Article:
After viewing the outer parts of the interior, the audience makes its way into the center of the basilica to see the main attraction. Using state-of-the-art projection techniques, the surface of the church is transformed into everything from the starry cosmos to a green forest beneath bright angelic skies. Blissful music elevates the display into a spiritual experience. Encountering the interplay of music, art and light, Catholics and nonbelievers alike may ultimately feel drawn to the Creator.
Light is used to create a St. Joseph and a young Jesus so realistic and lifelike that it feels as if one could almost reach out and touch them.
Light and beauty have always been a central part of the church’s theology and evangelization. Hans Urs von Balthasar saw beauty as a form of God’s revelation in creation. “The beautiful is above all a form (Gestalt) and the light does not fall on this form from above and from outside, rather it breaks forth from the form’s interior,” he writes. “Visible form not only ‘points’ to an invisible, unfathomable mystery; form is the apparition of this mystery, and reveals it while, naturally, at the same time protecting and veiling it.”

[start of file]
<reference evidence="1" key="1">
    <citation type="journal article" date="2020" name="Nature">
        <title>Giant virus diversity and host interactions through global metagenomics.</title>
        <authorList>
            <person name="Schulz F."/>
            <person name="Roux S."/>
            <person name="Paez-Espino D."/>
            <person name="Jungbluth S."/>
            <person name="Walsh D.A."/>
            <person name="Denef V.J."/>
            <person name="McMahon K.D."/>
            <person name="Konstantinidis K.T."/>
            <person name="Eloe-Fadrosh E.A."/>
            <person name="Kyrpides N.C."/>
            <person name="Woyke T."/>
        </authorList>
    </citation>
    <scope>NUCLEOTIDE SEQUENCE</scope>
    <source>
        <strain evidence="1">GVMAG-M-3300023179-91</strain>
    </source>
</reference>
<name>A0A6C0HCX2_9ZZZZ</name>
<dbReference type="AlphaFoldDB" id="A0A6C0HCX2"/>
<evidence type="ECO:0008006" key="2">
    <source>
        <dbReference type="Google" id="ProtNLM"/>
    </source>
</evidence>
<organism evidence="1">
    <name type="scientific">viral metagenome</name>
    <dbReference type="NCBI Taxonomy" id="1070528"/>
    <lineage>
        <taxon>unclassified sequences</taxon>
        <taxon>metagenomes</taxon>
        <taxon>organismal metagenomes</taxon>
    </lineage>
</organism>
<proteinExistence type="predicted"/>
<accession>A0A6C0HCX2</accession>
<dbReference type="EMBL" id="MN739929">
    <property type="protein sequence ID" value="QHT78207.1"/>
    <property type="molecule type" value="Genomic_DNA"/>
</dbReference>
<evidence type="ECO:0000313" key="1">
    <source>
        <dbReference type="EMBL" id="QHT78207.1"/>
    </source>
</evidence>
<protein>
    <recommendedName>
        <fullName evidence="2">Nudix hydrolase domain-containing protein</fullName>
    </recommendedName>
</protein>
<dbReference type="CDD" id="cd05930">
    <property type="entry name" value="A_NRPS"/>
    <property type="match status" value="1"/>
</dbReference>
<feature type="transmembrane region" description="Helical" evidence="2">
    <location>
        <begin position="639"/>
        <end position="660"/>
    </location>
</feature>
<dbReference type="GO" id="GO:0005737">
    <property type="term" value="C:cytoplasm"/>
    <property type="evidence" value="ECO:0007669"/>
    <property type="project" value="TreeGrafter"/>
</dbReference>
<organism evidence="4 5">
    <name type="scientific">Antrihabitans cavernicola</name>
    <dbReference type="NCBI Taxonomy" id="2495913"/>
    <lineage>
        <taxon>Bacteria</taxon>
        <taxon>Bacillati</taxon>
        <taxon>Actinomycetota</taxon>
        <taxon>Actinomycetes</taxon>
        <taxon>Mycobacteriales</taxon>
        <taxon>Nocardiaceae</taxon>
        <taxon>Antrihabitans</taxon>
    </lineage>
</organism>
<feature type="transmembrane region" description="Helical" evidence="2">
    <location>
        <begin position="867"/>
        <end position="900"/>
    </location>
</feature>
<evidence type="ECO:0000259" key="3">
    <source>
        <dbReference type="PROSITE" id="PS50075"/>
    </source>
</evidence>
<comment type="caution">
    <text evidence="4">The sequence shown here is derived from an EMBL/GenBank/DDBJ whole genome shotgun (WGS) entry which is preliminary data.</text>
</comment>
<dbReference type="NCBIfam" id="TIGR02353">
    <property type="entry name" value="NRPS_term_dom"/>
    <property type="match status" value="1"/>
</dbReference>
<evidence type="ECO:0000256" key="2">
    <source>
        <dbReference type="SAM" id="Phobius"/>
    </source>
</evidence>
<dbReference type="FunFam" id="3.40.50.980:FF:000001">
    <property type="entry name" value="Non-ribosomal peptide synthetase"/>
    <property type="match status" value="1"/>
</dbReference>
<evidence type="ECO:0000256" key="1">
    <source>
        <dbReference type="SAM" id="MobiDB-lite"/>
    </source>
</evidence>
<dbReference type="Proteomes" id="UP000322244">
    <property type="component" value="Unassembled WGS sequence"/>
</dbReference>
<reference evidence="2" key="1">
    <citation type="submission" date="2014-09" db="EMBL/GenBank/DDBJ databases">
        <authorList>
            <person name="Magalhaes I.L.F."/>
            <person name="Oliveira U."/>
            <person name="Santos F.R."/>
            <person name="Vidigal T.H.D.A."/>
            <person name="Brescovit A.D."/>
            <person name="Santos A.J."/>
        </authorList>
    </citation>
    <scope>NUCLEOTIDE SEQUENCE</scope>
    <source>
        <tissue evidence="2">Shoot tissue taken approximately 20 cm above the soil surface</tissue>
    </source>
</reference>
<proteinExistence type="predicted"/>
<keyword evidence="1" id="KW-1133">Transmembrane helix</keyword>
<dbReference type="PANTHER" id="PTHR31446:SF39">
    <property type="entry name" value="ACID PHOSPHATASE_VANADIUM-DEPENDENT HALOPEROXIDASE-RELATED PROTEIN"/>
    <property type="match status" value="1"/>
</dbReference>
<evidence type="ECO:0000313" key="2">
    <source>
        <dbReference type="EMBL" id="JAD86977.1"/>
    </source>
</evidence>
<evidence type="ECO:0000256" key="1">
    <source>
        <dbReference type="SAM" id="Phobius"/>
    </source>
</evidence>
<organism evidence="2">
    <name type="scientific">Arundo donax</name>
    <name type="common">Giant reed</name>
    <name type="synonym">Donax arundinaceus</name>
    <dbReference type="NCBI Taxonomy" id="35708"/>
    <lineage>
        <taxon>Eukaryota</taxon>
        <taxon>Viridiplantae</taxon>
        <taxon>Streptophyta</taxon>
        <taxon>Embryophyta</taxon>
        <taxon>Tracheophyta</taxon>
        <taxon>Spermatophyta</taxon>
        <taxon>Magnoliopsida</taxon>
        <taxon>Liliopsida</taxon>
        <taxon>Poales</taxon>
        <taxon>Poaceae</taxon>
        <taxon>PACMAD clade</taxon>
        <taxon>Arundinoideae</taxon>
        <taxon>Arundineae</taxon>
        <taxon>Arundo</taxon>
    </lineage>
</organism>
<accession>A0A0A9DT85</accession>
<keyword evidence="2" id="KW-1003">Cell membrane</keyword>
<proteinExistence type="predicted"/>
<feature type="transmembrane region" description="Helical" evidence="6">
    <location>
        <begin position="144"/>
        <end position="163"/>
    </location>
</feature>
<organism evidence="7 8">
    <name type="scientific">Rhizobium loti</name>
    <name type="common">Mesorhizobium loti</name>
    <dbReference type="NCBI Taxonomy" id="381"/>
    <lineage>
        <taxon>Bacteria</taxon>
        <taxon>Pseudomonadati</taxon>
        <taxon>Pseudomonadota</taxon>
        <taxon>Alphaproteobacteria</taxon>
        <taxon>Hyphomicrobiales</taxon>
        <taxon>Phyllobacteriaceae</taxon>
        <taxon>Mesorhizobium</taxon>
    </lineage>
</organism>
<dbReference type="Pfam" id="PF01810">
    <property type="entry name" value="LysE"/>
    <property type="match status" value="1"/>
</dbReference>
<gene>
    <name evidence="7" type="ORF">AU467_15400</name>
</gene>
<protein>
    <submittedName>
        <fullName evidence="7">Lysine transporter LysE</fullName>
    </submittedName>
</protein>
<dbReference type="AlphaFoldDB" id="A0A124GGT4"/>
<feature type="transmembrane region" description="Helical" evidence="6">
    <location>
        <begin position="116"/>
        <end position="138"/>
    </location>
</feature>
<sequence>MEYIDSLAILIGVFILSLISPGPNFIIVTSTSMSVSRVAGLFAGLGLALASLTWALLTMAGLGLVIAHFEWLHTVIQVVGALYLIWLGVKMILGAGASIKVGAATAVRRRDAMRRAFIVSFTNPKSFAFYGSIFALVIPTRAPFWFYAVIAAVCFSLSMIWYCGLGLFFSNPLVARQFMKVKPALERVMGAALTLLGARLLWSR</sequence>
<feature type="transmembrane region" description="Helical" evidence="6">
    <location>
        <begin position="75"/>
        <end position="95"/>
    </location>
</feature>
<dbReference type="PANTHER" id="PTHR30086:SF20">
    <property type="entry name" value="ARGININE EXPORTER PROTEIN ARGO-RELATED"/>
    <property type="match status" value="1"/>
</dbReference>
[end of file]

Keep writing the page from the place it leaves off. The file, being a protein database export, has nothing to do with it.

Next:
In other words, beauty does not come from anywhere else but from eternity, from divinity. Von Balthasar saw the importance of seeing God and beauty not outside of humans, but within creation. God’s beauty is revealed in our daily lives, going to the park, talking to friends or being with loved ones.
Avenues to belief
In the Gospel of St. John, Jesus presents light as a metaphor for a life with him. “I am the light of the world; he who follows me will not walk in darkness, but will have the light of life.” The First Letter of John also pays testimony to this belief: “God is light; in him, there is no darkness.”
Jesus presents light as a metaphor for a life with him: “I am the light of the world."